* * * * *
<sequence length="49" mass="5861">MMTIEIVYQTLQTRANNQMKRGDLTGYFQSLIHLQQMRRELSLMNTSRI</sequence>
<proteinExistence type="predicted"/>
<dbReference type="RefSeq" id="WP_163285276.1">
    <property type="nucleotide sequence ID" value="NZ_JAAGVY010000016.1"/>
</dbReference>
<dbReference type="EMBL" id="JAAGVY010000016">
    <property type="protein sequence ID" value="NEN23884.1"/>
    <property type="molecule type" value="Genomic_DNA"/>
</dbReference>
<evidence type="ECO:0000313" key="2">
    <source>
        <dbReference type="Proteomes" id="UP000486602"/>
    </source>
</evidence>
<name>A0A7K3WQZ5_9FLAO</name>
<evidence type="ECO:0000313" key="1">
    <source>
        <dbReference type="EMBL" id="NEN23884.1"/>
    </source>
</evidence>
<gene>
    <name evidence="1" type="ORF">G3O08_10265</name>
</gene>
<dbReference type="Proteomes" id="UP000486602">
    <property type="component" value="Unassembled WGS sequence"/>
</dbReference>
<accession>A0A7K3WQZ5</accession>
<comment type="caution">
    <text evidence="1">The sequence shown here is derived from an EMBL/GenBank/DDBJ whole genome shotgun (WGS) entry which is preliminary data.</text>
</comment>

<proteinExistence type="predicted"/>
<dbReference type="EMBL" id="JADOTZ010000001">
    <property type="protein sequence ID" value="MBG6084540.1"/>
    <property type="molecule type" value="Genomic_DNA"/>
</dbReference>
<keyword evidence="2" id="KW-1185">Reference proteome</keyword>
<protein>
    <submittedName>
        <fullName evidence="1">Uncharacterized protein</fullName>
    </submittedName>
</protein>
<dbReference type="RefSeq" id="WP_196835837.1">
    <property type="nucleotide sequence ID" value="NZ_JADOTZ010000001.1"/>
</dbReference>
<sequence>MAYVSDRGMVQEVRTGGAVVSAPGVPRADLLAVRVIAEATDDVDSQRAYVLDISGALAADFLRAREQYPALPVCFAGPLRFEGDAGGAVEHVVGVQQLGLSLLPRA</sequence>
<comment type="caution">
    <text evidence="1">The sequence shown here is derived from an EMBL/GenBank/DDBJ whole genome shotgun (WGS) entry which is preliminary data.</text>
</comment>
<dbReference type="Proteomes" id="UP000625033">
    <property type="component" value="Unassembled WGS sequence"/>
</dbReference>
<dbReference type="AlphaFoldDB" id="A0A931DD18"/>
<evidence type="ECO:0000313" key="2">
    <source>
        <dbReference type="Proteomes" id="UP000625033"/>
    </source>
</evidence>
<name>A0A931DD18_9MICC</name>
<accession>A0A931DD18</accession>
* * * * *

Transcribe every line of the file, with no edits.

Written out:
<sequence length="49" mass="5861">MMTIEIVYQTLQTRANNQMKRGDLTGYFQSLIHLQQMRRELSLMNTSRI</sequence>
<proteinExistence type="predicted"/>
<dbReference type="RefSeq" id="WP_163285276.1">
    <property type="nucleotide sequence ID" value="NZ_JAAGVY010000016.1"/>
</dbReference>
<dbReference type="EMBL" id="JAAGVY010000016">
    <property type="protein sequence ID" value="NEN23884.1"/>
    <property type="molecule type" value="Genomic_DNA"/>
</dbReference>
<evidence type="ECO:0000313" key="2">
    <source>
        <dbReference type="Proteomes" id="UP000486602"/>
    </source>
</evidence>
<name>A0A7K3WQZ5_9FLAO</name>
<evidence type="ECO:0000313" key="1">
    <source>
        <dbReference type="EMBL" id="NEN23884.1"/>
    </source>
</evidence>
<gene>
    <name evidence="1" type="ORF">G3O08_10265</name>
</gene>
<dbReference type="Proteomes" id="UP000486602">
    <property type="component" value="Unassembled WGS sequence"/>
</dbReference>
<accession>A0A7K3WQZ5</accession>
<comment type="caution">
    <text evidence="1">The sequence shown here is derived from an EMBL/GenBank/DDBJ whole genome shotgun (WGS) entry which is preliminary data.</text>
</comment>

<proteinExistence type="predicted"/>
<dbReference type="EMBL" id="JADOTZ010000001">
    <property type="protein sequence ID" value="MBG6084540.1"/>
    <property type="molecule type" value="Genomic_DNA"/>
</dbReference>
<keyword evidence="2" id="KW-1185">Reference proteome</keyword>
<protein>
    <submittedName>
        <fullName evidence="1">Uncharacterized protein</fullName>
    </submittedName>
</protein>
<dbReference type="RefSeq" id="WP_196835837.1">
    <property type="nucleotide sequence ID" value="NZ_JADOTZ010000001.1"/>
</dbReference>
<sequence>MAYVSDRGMVQEVRTGGAVVSAPGVPRADLLAVRVIAEATDDVDSQRAYVLDISGALAADFLRAREQYPALPVCFAGPLRFEGDAGGAVEHVVGVQQLGLSLLPRA</sequence>
<comment type="caution">
    <text evidence="1">The sequence shown here is derived from an EMBL/GenBank/DDBJ whole genome shotgun (WGS) entry which is preliminary data.</text>
</comment>
<dbReference type="Proteomes" id="UP000625033">
    <property type="component" value="Unassembled WGS sequence"/>
</dbReference>
<dbReference type="AlphaFoldDB" id="A0A931DD18"/>
<evidence type="ECO:0000313" key="2">
    <source>
        <dbReference type="Proteomes" id="UP000625033"/>
    </source>
</evidence>
<name>A0A931DD18_9MICC</name>
<accession>A0A931DD18</accession>